6 Ways Anthem Isn’t Like Destiny
Ever since BioWare announced Anthem, the internet was overflowing with takes comparing it to Destiny. Such comparisons aren’t necessarily incorrect, but they improperly convey what makes a particular game noteworthy. While there are certainly things that they have in common, it is far from Destiny’s brother from another digital mother, and here are a few examples why.
Destiny and Anthem play to their respective studios’ strengths. Destiny was clearly made by a company that defined modern first-person shooters, while Anthem takes a page from Mass Effect: Andromeda’s fast-paced third-person psychokinetic shootouts that emphasize ability synergy.
Destiny’s combat is similar to Halo’s, complete with regenerating shields. However, Destiny also includes rechargeable energy barriers and healing fields, grenades that might as well be magic, and the occasional super ability that completely wrecks house.
Since the cooldowns for all these abilities are fairly long, most of Destiny’s combat focuses on passive abilities and swapping between three weapons to maximize damage, especially when elemental shields and weaknesses are involved.
Anthem, in contrast, concentrates less on gunplay and more on active abilities with short cooldowns.
While players can carry two guns in Anthem, they can deck out their characters with a variety of abilities that vary from class to class, including homing missiles, flamethrowers, acid grenades, and actual magic spells that can synergize to form devastating, explosive combos.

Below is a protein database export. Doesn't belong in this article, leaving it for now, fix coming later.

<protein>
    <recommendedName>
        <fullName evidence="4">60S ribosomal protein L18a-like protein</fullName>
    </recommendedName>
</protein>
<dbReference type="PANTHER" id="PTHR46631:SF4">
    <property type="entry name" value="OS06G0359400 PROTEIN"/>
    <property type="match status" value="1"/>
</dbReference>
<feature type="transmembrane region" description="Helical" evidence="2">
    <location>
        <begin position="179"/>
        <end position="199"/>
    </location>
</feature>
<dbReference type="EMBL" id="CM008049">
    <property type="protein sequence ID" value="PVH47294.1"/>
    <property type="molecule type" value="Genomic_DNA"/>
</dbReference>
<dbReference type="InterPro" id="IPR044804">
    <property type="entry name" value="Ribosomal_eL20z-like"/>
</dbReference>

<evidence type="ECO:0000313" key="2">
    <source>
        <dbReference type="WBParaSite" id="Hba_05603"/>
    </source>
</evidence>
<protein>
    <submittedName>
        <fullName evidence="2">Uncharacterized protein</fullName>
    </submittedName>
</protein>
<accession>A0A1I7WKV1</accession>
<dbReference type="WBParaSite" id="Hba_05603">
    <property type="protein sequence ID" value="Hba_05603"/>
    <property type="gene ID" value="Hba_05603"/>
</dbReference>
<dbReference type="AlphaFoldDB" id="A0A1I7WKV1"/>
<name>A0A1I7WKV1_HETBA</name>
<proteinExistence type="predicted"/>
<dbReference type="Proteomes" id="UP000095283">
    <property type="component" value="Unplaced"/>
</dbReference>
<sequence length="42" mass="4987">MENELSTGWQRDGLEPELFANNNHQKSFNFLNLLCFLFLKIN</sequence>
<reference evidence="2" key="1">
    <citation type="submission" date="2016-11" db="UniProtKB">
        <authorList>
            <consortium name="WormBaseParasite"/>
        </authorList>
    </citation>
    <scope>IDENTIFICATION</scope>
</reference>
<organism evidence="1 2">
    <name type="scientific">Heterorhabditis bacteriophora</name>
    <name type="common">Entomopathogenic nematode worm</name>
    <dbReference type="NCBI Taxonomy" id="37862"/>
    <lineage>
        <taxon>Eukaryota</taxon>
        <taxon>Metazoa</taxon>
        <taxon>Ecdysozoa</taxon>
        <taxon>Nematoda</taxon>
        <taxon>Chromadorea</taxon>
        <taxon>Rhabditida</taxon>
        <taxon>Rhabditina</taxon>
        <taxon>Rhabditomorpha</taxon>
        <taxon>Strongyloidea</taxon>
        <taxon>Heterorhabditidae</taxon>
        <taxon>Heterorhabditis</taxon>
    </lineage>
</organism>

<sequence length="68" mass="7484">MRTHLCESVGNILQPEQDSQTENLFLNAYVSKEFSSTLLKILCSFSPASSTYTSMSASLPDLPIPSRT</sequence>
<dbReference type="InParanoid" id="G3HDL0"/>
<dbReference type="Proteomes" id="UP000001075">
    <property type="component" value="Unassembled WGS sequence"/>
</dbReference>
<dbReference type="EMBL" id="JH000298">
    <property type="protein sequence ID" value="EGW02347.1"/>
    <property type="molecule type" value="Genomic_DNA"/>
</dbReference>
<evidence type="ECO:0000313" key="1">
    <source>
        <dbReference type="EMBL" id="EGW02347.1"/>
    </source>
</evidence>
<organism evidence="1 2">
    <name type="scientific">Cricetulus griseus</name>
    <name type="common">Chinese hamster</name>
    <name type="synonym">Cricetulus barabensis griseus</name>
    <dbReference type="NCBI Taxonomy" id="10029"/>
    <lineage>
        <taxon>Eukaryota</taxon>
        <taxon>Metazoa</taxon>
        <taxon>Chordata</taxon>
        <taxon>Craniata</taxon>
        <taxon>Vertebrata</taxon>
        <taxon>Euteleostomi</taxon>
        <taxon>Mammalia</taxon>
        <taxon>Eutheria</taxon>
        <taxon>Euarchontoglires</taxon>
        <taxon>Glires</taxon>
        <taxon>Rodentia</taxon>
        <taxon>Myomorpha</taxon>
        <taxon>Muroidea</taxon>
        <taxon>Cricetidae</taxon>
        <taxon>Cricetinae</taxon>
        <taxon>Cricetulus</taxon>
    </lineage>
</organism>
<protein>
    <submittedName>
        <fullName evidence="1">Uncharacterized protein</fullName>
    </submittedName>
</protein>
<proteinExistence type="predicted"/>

Moreover, Anthem includes actual, honest-to-god crafting. The closest Destiny gets to crafting is the Lost Prophecy Verses quests from Destiny 2, whereas Anthem lets players collect crafting materials and smash them together into new weapons and abilities.
Yes, players can craft abilities in Anthem, but that comes with a trade-off: abilities are looted or crafted, not unlocked. If players don’t, for example, find or craft the Storm’s summon fire elemental ability, they will never get to use it.
On the Destiny side of things, the Warlock can call down lightning or throw sticky grenades made of solar energy at any time, cooldowns notwithstanding, so long as the respective abilities are unlocked.
Destiny’s combat may play out like a solid FPS game, but Anthem adds a new dimension to combat thanks to the power of flight.
The game’s Javelins, which act as Anthem’s classes, can fly and hover to weave around incoming projectiles, as well as close the gap (or widen it) between players and enemies.
Moreover, the Storm Javelin is built around this mechanic since its shields receive a sizable boost while hovering. It’s the small things that count.